story icon The Asian Youth Movements

Contributed by: Anandi Ramamurthy
1976 - 1987


Demonstration in support of Anwar Ditta 1980
Demonstration in support of Anwar Ditta 1980
Cover of a booklet produced by the Bradford 12 National Mobilizing committee to celebrate the aquittal of the Bradford 12
Cover of a booklet produced by the Bradford 12 National Mobilizing committee to celebrate the aquittal of the Bradford 12
Leaflet in support of the workers at the Kewal Brother factory fighting for union recognition
Leaflet in support of the workers at the Kewal Brother factory fighting for union recognition

This archiving project is being carried out by the Department of Humanities, University of Central Lancashire and is funded by the Heritage Lottery Fund. The work is supported by an advisory committee, which includes individuals who were involved in these campaigns, academics and archivists followed by Dr Anandi Ramamurthy, project director of Tandana - Glowworm writes of the struggle for social justice

www.tandana.org

By the late 1970s, the large-scale migrations from the Asian sub-continent and of Asians from Africa to Britain had taken place. The period saw the onset of a recession and with this many migrant groups became the scapegoats of discontent. Some people paid for this discontent and racism with their lives. Gurinder Singh Chaggar killed by racists in 1976 was one of them. His death galvanised the youth of Southall to stand together, in defence of themselves and their community. Out of their anger and determination the Southall Youth Movement was born. The courage of the youth of Southall witnessed through the media by communities across Britain and the deaths of other young people such as Akhtar Ali Beg in East London inspired youth in towns and cities across Britain to organise. Bradford, Leicester, Newham, Sheffield, Manchester, Birmingham, Bolton, Blackburn and many other towns formed organisations to defend themselves. TANDANA-GLOWWORM archive is a collection of leaflets, posters, banners and other material produced by the AYMs and AYOs and the campaigns, which they supported.

'Come what may, we are here to stay'

'Here to stay, here to fight'

These were two of the most central slogans used by The Asian Youth Movements. They captivate the commitment of the youth involved to support families fighting racist immigration laws; promoting and winning the right of communities to defend themselves; and supporting the struggle of working peoples as well as struggling for justice internationally. The Asian Youth Movements were disenchated about the policies of both the labour and conservative parties.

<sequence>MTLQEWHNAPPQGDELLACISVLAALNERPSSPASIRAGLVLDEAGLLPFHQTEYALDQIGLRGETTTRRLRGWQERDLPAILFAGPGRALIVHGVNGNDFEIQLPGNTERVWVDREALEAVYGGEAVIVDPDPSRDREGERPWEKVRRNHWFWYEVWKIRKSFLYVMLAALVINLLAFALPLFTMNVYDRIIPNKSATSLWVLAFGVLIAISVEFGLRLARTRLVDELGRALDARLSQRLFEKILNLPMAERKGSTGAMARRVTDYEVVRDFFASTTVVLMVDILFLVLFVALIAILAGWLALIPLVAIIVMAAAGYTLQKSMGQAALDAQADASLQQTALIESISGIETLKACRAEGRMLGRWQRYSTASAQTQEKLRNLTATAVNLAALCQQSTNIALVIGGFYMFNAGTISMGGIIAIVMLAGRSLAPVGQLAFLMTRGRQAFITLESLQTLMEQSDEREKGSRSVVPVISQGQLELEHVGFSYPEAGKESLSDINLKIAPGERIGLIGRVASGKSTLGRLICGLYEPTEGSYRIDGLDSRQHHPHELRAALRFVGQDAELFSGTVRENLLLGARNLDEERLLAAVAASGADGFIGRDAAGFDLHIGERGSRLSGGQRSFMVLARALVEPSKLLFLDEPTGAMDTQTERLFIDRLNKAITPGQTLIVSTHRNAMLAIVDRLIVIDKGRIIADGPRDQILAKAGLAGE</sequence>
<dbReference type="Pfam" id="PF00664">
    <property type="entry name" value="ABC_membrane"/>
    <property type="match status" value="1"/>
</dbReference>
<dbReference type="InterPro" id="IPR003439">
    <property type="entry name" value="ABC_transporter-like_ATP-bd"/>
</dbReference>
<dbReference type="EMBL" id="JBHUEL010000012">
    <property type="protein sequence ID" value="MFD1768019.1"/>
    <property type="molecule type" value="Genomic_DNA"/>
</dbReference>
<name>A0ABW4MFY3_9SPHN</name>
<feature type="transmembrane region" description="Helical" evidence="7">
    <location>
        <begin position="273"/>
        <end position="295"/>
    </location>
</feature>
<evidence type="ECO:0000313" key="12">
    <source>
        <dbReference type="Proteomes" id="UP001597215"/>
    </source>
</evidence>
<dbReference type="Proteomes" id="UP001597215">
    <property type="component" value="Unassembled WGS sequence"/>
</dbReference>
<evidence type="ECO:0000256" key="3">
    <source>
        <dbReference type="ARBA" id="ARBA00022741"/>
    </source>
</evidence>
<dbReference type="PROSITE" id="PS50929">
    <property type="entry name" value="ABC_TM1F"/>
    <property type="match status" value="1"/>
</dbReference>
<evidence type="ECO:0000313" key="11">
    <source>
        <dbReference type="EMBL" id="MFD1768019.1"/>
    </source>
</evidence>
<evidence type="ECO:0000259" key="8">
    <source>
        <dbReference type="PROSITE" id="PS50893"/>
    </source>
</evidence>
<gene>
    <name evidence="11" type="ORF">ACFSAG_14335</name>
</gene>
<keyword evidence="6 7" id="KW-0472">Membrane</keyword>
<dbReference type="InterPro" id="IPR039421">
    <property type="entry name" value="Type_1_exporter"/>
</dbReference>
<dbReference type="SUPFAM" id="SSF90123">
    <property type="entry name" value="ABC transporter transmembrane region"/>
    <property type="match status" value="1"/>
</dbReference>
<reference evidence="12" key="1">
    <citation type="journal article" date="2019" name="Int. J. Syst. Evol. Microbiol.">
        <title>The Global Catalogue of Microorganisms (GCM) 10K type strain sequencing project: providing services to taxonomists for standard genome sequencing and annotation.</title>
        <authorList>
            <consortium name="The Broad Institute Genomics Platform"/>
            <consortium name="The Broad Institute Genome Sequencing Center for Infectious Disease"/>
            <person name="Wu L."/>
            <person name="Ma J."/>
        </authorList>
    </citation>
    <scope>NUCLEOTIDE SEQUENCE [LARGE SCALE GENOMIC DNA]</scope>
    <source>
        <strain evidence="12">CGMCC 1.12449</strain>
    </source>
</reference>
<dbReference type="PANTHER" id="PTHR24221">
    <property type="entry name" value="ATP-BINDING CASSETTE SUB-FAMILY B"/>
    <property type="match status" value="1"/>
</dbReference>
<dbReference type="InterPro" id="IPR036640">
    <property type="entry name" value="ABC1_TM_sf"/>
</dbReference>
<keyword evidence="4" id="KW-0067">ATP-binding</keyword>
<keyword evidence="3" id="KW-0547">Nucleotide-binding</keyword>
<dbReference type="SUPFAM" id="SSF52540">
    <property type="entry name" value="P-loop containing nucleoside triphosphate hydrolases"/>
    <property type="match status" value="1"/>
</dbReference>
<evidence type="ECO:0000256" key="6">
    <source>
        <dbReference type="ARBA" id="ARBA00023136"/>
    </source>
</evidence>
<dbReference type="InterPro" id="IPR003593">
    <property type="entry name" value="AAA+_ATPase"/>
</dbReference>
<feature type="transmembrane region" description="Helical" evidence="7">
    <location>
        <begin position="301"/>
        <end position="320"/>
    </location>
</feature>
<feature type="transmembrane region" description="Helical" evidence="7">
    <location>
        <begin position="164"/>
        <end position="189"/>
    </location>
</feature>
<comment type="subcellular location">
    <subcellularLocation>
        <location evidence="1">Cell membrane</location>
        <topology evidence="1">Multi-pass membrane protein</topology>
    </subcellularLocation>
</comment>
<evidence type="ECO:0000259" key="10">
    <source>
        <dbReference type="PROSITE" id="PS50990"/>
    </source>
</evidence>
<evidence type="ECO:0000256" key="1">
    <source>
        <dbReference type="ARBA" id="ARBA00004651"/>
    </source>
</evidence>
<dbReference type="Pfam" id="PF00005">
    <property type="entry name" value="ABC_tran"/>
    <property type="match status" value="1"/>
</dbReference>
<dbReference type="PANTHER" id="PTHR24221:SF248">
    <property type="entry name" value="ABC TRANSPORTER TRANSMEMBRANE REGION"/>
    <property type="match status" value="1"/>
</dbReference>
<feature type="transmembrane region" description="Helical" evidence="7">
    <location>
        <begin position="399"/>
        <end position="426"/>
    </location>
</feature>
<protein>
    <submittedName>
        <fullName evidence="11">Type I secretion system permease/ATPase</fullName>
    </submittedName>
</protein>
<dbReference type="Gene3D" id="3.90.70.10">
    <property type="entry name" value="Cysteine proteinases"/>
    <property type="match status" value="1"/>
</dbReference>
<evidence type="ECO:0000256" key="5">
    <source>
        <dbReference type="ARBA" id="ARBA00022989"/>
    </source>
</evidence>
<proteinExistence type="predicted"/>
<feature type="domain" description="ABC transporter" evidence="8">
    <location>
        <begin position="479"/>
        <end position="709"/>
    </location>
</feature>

Immigration cases such as Anwar Ditta's: a mother divided from her children for six years were eventually won through the constant support and campaigning by members of the Asian Youth Movement and others. The youth were also sensitive to the importance of solidarity with workers struggles and supported strikes by Asian workers for union recognition such as the Aire Valley Yarns Strike in Yorkshire, as well as national strikes such as the Miners Strike by mobilising support from the Asian communities and collecting money and food for the strikers. The plight of other nations struggling under colonial violence and injustice was also recognised through support for the Irish Hunger Strikers in 1981 and support for Palestine in the form of solidarity demonstrations and pickets.

The most crucial issue for all The Asian Youth Movements however, was the right of self-defence, the right of both the community and the individual to defend themselves against racist and fascist attack. This was the right to live without being criminalized for defending oneself. The case of the Bradford 12 glavanised this issue. The twelve young men were arrested on charges of conspiracy to cause explosives after the uprisings in many cities in July 1981. They were all members of the United Black Youth League, a splinter group from the Bradford AYM. They challenged the state on the right of a community to defend itself from fascist attacks and won. As Tariq Mehmood, a leading defendant in the trial stated at his acquittal, 'The state made a mountain out of a mole hill and in so doing made a monument to our beliefs.'

The legacy of The Asian Youth Movements is one in which we see unity built across communities, between black people, the working class and all progressive peoples- black and white, between black people and anti-colonial struggles. One of their most powerful legacies was their secularism. Muslims, Sikhs, Hindus and Christians worked together in the struggle for justice. Inspired by the anti-colonial movements, socialism and the black power movement of the United States, the AYMs spoke out against, not just racism, but wider exploitation and outrage.



For more information about these campaigns and The Asian Youth Movements see .http://www.tandana.org. The full site with a searchable database will be ready in April 2005.



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